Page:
A 6.9 × 106 × e-20 B 1.02 × 106 × e-20 C 6.9 × 103 × e-20 D 1.02 × 103 × e-20
Question 28 Explanation:
q0 request in 1 hour. So we can expect 15 requests in 45 minutes.
So, λ=15
 Question 29

A sample space has two events A and B such that probabilities P(A ∩ B) = 1/2, P(A') = 1/3, P(B') = 1/3. What is P(A ∪ B)?

 A 11/12 B 10/12 C 9/12 D 8/12
Question 29 Explanation:
P(A ∩ B) = 1/2
P(A') = 1/3; P(A) = 2/3
P(B') = 1/3; P(B) = 2/3
P(A ∪ B) = P(A) +P(B) - P(A ∩ B)
= 2/3 + 2/3 - 1/2
= 4+4-3/ 6
= 5/6
= 10/12
 Question 30

What is the probability that in a randomly chosen group of r people at least three people have the same birthday?

 A B C D
Question 30 Explanation:
 Question 31

Which of the following statements are FALSE?

 A For poisson distribution, the mean is twice the variance. B In queuing theory, if arrivals occur according to poisson distribution, then the inter-arrival time is exponentially distributed. C The distribution of waiting time is independent of the service discipline used in selecting the waiting customers for service. D If the time between successive arrivals is exponential, then the time between the occurrences of every third arrival is also exponential. E Both (A) and (C).
Question 31 Explanation:
In Poisson distribution, the mean is not equal to the twice the variance.
Option C is also False, because waiting time is dependent on the service discipline.
 Question 32

If a fair coin is tossed four times. What is the probability that two heads and two tails will result?

 A 3/8 B 1/2 C 5/8 D 3/4
Question 32 Explanation:
A fair coin is tossed 4 times.
Then total number of possibilities = 24 = 16
No. of possibilities getting 2 heads and 2 tails is
HHTT, HTHT, TTHH, THTH, THHT, HTTH = 6
Probability of getting 2 heads and 2 tails is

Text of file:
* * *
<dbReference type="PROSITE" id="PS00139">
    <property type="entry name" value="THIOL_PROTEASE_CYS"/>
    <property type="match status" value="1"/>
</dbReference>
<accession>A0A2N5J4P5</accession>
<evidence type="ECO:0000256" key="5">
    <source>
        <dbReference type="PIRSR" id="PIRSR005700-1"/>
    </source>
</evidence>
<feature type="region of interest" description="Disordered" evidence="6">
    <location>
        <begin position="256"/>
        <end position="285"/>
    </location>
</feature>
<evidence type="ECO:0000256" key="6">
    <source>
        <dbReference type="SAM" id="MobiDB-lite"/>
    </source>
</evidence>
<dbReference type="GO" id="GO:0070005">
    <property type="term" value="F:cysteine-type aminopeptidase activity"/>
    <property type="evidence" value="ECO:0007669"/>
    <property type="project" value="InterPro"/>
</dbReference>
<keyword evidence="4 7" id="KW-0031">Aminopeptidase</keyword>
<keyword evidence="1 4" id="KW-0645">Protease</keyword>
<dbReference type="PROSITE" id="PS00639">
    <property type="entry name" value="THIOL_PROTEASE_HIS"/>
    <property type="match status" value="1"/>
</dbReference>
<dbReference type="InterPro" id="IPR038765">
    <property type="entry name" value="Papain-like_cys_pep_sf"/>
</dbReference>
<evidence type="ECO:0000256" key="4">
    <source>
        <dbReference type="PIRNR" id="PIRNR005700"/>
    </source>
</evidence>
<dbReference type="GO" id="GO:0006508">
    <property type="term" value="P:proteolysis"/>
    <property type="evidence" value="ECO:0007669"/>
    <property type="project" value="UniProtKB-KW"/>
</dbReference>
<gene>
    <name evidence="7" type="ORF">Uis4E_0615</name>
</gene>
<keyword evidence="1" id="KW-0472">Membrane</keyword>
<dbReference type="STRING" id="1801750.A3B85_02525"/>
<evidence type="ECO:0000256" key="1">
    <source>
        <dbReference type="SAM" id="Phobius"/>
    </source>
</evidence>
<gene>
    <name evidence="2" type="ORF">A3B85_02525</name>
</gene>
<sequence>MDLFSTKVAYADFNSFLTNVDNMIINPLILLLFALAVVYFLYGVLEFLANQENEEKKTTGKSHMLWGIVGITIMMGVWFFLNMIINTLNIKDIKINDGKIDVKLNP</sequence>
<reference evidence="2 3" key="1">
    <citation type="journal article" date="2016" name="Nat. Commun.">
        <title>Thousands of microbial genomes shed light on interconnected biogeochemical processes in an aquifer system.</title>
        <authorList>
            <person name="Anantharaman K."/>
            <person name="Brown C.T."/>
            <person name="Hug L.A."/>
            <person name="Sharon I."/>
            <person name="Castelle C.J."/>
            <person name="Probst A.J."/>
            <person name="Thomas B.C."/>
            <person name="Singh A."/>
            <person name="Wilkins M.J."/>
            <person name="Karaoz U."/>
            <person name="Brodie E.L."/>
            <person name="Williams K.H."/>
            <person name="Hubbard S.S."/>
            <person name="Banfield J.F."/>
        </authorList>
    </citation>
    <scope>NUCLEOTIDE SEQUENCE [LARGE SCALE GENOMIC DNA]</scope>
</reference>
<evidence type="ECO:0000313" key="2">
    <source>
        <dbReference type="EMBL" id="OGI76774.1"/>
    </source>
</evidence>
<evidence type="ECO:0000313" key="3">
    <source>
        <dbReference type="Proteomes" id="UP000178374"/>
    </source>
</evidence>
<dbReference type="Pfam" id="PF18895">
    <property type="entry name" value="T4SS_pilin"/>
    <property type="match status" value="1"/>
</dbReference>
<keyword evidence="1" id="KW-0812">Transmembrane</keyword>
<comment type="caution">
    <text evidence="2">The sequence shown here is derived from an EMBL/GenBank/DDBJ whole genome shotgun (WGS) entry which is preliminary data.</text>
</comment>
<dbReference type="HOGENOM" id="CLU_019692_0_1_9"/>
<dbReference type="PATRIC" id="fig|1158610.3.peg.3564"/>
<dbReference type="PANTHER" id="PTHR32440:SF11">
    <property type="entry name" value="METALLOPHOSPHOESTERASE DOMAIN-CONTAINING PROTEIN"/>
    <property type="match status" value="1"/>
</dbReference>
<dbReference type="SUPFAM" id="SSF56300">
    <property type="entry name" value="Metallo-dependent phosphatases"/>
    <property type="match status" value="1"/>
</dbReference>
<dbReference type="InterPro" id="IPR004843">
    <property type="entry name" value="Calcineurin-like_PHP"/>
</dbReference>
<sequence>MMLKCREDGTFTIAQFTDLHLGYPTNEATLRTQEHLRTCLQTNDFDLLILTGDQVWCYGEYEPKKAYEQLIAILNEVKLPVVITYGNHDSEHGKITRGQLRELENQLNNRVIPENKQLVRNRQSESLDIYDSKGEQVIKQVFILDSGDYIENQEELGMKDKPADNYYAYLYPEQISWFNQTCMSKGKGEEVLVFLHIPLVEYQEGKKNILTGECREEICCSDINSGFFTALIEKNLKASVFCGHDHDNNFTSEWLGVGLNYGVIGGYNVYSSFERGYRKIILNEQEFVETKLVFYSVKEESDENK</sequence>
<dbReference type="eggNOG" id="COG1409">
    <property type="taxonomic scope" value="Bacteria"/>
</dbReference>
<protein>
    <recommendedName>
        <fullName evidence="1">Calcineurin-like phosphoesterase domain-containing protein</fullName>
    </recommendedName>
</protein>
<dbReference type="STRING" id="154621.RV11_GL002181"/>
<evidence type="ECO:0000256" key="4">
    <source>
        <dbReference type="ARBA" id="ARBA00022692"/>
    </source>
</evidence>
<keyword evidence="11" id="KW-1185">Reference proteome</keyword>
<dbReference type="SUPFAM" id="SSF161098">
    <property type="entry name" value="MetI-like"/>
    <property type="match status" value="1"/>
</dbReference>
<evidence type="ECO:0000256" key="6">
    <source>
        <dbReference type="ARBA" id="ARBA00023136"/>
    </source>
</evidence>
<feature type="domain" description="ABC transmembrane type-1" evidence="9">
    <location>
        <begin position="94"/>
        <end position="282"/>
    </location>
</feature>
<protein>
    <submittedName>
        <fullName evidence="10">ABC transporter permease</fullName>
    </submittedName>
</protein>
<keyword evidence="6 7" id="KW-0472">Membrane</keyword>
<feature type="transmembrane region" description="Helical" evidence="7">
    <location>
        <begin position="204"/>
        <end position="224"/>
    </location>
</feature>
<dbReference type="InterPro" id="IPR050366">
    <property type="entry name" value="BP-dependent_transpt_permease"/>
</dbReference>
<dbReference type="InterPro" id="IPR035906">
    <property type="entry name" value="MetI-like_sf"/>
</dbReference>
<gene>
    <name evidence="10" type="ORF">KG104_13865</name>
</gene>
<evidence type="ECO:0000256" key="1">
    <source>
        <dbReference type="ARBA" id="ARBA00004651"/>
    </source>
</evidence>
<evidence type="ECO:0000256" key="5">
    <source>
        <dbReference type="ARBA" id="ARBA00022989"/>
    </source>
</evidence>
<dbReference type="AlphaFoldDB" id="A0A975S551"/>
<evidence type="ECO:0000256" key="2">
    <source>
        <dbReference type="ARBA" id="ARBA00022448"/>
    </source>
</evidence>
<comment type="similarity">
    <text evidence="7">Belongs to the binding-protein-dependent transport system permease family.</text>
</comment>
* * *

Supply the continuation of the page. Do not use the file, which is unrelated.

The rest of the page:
= No. of possibilities/Total no. of possibilities = 6/16 = 3/8
 Question 33

An examination paper has 150 multiple-choice questions of one mark each, with each question having four choices. Each incorrect answer fetches -0.25 mark. Suppose 1000 students choose all their answers randomly with uniform probability. The sum total of the expected marks obtained by all these students is:

 A 0 B 2550 C 7525 D 9375
Question 33 Explanation:
Probability of choosing a correct answer = 1/4
Probability of selecting a wrong answer = 3/4
Expected marks for each question = (1/4) × 1 + (3/4) -(0.25)
= 1/4 + (-3/16)
= 4-3/16
= 1/16
= 0.0625
Expected marks for 150 questions = 150 × 0.625 = 9.375
The sum total of expected marks obtained by 1000 students is = 1000×9.375 = 9375
 Question 34

Two n bit binary strings, S1 and S2, are chosen randomly with uniform probability. The probability that the Hamming distance between these strings (the number of bit positions where the two strings differ) is equal to d is

 A nCd /2n B nCd / 2d C d/2n D 1/2d
Question 34 Explanation:
n binary bits with difference 'd' then no. of favourable cases = nCd
Total no. of cases where n positions have any binary bit = 2n
The probability of 'd' bits differ = nCd / 2n
 Question 35

A point is randomly selected with uniform probability in the X-Y plane within the rectangle with corners at (0,0), (1,0), (1,2) and (0,2). If p is the length of the position vector of the point, the expected value of p2 is

 A 2/3 B 1 C 4/3 D 5/3
Question 35 Explanation:

Above diagram shows the scenario of our question.
The length p of our position vector (x,y) is
p = √x2 + y2
p2 = x2 + y2
E(p2) = E(x2 + y2) = E(x2) + E(y2)
Now we need to calculate the probability density function of X and Y.
Since distribution is uniform,
X goes from 0 to 1, so PDF(x) = 1/1-0 = 1
Y goes from 0 to 2, so PDF(y) = 1/2-0 = 1/2
Now we evaluate,

E(p2) = E(x2) + E(y2) = 5/3
 Question 36

Let S be a sample space and two mutually exclusive events A and B be such that A∪B = S. If P(∙) denotes the probability of the event, the maximum value of P(A)P(B) is __________.

 A 0.25 B 0.26 C 0.27 D 0.28
Question 36 Explanation:
We know that
P(A∪B) = P(A) + P(B) + P(A∩B) = 1 →①
But, as A and B are mutually exclusive events
P(A∩B) = 0
∴ P(A∪B) = P(A) + P(B) = 1 →②
Arithmetic mean of two numbers ≥ Geometric mean of those two numbers
(P(A)+P(B))/2 ≥ √(P(A)∙P(B))
1/2 ≥ √(P(A)∙P(B)) (∵from ②)
Squaring on both sides
1/4 ≥ P(A)∙P(B)
P(A)∙P(B) ≤ 1/4
∴ Maximum value of P(A)P(B) = 1/4 = 0.25
There are 36 questions to complete.